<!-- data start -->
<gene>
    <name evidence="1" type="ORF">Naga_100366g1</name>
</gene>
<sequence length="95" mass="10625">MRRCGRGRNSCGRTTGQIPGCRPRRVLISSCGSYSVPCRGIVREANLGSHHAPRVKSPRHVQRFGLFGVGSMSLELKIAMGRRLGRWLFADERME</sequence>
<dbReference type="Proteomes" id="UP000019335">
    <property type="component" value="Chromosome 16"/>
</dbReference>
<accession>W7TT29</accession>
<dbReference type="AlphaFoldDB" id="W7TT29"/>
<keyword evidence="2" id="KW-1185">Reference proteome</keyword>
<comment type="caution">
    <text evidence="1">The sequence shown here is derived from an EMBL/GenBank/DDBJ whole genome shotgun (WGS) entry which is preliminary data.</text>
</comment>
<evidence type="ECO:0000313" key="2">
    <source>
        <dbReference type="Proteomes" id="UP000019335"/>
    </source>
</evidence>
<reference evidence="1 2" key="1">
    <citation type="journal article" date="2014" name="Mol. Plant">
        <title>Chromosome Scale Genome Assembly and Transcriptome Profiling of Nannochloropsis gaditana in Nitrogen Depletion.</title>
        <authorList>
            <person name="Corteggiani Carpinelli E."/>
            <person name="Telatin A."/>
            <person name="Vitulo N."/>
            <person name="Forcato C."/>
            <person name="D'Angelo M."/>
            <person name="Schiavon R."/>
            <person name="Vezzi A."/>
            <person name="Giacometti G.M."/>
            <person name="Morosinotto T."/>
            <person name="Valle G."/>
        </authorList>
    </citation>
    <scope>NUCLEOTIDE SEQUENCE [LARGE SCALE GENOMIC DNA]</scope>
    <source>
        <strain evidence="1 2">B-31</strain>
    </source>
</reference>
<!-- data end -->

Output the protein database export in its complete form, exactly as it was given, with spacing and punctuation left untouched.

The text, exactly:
<gene>
    <name evidence="1" type="ORF">Naga_100366g1</name>
</gene>
<sequence length="95" mass="10625">MRRCGRGRNSCGRTTGQIPGCRPRRVLISSCGSYSVPCRGIVREANLGSHHAPRVKSPRHVQRFGLFGVGSMSLELKIAMGRRLGRWLFADERME</sequence>
<dbReference type="Proteomes" id="UP000019335">
    <property type="component" value="Chromosome 16"/>
</dbReference>
<accession>W7TT29</accession>
<dbReference type="AlphaFoldDB" id="W7TT29"/>
<keyword evidence="2" id="KW-1185">Reference proteome</keyword>
<comment type="caution">
    <text evidence="1">The sequence shown here is derived from an EMBL/GenBank/DDBJ whole genome shotgun (WGS) entry which is preliminary data.</text>
</comment>
<evidence type="ECO:0000313" key="2">
    <source>
        <dbReference type="Proteomes" id="UP000019335"/>
    </source>
</evidence>
<reference evidence="1 2" key="1">
    <citation type="journal article" date="2014" name="Mol. Plant">
        <title>Chromosome Scale Genome Assembly and Transcriptome Profiling of Nannochloropsis gaditana in Nitrogen Depletion.</title>
        <authorList>
            <person name="Corteggiani Carpinelli E."/>
            <person name="Telatin A."/>
            <person name="Vitulo N."/>
            <person name="Forcato C."/>
            <person name="D'Angelo M."/>
            <person name="Schiavon R."/>
            <person name="Vezzi A."/>
            <person name="Giacometti G.M."/>
            <person name="Morosinotto T."/>
            <person name="Valle G."/>
        </authorList>
    </citation>
    <scope>NUCLEOTIDE SEQUENCE [LARGE SCALE GENOMIC DNA]</scope>
    <source>
        <strain evidence="1 2">B-31</strain>
    </source>
</reference>